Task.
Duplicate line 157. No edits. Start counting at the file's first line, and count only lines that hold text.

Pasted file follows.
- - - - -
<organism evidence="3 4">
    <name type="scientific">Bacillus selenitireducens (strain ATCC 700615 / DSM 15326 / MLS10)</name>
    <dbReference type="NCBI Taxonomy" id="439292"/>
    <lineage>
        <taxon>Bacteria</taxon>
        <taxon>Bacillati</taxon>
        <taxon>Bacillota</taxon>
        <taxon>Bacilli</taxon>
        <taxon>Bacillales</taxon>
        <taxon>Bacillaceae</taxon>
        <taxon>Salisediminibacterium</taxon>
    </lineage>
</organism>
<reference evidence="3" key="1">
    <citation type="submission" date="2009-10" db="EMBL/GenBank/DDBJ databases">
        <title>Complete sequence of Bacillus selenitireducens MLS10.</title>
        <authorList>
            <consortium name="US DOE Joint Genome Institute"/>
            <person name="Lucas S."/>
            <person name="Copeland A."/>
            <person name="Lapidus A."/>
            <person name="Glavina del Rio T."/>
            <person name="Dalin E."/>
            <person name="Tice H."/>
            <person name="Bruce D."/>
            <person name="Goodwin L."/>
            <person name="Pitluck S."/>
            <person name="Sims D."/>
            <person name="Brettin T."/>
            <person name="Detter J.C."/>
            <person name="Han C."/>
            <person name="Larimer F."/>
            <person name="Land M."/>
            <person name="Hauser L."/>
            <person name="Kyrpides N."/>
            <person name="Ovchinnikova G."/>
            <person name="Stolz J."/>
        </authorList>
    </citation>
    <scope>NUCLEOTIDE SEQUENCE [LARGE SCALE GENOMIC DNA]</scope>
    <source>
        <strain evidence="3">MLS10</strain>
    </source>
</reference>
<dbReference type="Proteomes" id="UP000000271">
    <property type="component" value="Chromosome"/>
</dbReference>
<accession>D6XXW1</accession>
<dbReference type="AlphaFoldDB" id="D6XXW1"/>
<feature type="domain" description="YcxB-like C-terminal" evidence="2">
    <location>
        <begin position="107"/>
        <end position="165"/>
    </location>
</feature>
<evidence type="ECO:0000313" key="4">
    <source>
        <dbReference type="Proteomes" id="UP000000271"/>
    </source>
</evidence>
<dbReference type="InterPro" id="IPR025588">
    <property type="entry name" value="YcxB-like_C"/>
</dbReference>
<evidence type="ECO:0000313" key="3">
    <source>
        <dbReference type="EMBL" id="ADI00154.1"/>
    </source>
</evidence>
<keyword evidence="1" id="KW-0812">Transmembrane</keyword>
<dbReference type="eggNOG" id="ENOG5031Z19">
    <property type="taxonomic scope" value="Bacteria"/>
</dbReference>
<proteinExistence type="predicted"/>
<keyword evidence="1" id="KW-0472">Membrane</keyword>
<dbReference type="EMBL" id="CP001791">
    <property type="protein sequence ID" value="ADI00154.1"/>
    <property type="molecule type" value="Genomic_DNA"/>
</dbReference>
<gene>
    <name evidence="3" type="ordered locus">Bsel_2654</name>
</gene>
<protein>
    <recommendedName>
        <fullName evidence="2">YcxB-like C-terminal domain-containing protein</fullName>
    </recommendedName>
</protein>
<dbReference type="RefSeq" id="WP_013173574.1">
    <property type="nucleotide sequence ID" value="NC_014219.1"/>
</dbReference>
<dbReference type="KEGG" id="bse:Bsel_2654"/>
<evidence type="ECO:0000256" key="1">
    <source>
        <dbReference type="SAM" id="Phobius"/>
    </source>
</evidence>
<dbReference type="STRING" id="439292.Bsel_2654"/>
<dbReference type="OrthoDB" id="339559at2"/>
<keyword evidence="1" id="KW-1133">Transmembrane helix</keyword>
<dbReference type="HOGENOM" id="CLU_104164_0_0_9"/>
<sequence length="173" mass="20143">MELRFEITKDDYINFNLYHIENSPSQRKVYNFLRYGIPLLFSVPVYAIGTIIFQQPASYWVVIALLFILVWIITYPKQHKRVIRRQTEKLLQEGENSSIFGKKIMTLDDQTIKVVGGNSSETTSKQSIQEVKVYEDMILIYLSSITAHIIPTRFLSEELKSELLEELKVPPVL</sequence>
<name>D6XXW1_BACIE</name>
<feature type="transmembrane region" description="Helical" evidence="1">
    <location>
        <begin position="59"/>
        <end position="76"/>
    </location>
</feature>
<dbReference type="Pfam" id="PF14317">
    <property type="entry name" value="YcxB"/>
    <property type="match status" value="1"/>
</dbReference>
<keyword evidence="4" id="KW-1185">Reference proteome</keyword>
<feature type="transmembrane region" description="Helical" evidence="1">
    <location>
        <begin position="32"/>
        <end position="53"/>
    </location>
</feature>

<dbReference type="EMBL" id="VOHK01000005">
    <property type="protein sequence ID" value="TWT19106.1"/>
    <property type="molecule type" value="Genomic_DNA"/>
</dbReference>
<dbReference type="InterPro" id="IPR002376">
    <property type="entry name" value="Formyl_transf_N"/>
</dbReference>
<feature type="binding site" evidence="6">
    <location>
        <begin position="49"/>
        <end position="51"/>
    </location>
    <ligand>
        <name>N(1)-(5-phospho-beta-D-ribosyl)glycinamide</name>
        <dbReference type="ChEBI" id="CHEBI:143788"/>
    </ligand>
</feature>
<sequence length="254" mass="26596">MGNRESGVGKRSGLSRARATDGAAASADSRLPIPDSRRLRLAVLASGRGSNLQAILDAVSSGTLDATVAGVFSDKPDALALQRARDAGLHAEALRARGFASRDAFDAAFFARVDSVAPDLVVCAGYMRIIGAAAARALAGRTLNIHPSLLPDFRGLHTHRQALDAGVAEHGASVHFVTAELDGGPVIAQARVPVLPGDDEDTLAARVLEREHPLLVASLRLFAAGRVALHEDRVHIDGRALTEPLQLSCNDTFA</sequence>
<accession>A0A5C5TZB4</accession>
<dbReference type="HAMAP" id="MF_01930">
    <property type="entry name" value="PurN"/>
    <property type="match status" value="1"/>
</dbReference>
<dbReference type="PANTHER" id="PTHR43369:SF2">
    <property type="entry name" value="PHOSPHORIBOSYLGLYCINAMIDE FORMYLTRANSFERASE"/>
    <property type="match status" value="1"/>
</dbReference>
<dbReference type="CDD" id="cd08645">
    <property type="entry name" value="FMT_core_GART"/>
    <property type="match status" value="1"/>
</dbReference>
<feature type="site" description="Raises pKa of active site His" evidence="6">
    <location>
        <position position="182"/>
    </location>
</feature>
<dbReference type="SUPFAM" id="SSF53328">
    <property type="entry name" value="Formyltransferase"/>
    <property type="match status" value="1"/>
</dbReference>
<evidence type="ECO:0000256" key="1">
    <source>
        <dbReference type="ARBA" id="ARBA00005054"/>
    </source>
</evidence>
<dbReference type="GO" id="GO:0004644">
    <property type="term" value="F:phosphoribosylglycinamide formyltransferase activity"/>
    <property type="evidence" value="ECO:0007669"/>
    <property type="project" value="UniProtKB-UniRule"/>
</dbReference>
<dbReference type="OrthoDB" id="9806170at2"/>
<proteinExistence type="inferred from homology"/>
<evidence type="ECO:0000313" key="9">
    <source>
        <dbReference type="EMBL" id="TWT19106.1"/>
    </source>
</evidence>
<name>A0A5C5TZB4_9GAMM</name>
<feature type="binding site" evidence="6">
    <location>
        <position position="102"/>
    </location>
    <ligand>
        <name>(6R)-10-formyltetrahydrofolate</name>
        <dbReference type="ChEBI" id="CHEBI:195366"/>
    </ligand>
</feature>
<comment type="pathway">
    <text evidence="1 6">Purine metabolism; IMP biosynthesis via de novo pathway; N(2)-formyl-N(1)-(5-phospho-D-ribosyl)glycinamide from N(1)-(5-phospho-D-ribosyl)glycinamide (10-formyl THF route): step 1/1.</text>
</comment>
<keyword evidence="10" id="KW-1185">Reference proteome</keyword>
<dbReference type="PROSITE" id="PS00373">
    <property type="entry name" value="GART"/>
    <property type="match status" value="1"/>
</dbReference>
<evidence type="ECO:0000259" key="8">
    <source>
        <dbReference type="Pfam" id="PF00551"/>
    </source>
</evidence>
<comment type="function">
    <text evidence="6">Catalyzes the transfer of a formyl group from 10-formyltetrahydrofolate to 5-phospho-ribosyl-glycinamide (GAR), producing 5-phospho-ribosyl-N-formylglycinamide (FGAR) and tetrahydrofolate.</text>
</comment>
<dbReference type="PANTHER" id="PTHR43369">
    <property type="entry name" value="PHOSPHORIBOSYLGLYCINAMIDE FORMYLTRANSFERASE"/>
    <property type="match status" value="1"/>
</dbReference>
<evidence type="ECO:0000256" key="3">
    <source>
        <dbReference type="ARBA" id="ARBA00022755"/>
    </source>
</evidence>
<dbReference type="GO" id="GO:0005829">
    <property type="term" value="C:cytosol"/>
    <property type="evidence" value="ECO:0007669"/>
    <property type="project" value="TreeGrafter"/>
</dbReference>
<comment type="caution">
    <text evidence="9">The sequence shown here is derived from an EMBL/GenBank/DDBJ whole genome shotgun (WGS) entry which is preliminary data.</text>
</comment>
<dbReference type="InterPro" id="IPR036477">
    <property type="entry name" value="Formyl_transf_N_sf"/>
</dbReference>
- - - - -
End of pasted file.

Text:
    <property type="match status" value="1"/>